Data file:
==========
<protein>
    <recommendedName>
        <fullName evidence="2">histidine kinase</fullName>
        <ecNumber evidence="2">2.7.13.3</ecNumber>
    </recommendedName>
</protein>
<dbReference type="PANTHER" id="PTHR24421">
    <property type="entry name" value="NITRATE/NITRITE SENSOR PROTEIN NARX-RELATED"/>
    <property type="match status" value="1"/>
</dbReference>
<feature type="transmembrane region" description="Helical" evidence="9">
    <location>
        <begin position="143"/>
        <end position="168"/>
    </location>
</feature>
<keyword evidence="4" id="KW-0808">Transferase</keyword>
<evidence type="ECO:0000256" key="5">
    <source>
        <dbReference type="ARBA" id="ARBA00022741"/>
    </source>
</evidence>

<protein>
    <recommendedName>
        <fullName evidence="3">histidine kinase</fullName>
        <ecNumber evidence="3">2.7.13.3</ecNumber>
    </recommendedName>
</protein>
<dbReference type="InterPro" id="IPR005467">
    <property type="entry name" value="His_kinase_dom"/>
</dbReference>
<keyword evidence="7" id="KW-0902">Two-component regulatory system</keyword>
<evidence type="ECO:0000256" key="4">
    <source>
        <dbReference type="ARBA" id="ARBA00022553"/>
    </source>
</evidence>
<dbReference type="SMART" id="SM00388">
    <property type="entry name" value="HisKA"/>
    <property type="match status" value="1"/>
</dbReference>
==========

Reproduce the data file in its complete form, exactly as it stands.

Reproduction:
<protein>
    <recommendedName>
        <fullName evidence="2">histidine kinase</fullName>
        <ecNumber evidence="2">2.7.13.3</ecNumber>
    </recommendedName>
</protein>
<dbReference type="PANTHER" id="PTHR24421">
    <property type="entry name" value="NITRATE/NITRITE SENSOR PROTEIN NARX-RELATED"/>
    <property type="match status" value="1"/>
</dbReference>
<feature type="transmembrane region" description="Helical" evidence="9">
    <location>
        <begin position="143"/>
        <end position="168"/>
    </location>
</feature>
<keyword evidence="4" id="KW-0808">Transferase</keyword>
<evidence type="ECO:0000256" key="5">
    <source>
        <dbReference type="ARBA" id="ARBA00022741"/>
    </source>
</evidence>

<protein>
    <recommendedName>
        <fullName evidence="3">histidine kinase</fullName>
        <ecNumber evidence="3">2.7.13.3</ecNumber>
    </recommendedName>
</protein>
<dbReference type="InterPro" id="IPR005467">
    <property type="entry name" value="His_kinase_dom"/>
</dbReference>
<keyword evidence="7" id="KW-0902">Two-component regulatory system</keyword>
<evidence type="ECO:0000256" key="4">
    <source>
        <dbReference type="ARBA" id="ARBA00022553"/>
    </source>
</evidence>
<dbReference type="SMART" id="SM00388">
    <property type="entry name" value="HisKA"/>
    <property type="match status" value="1"/>
</dbReference>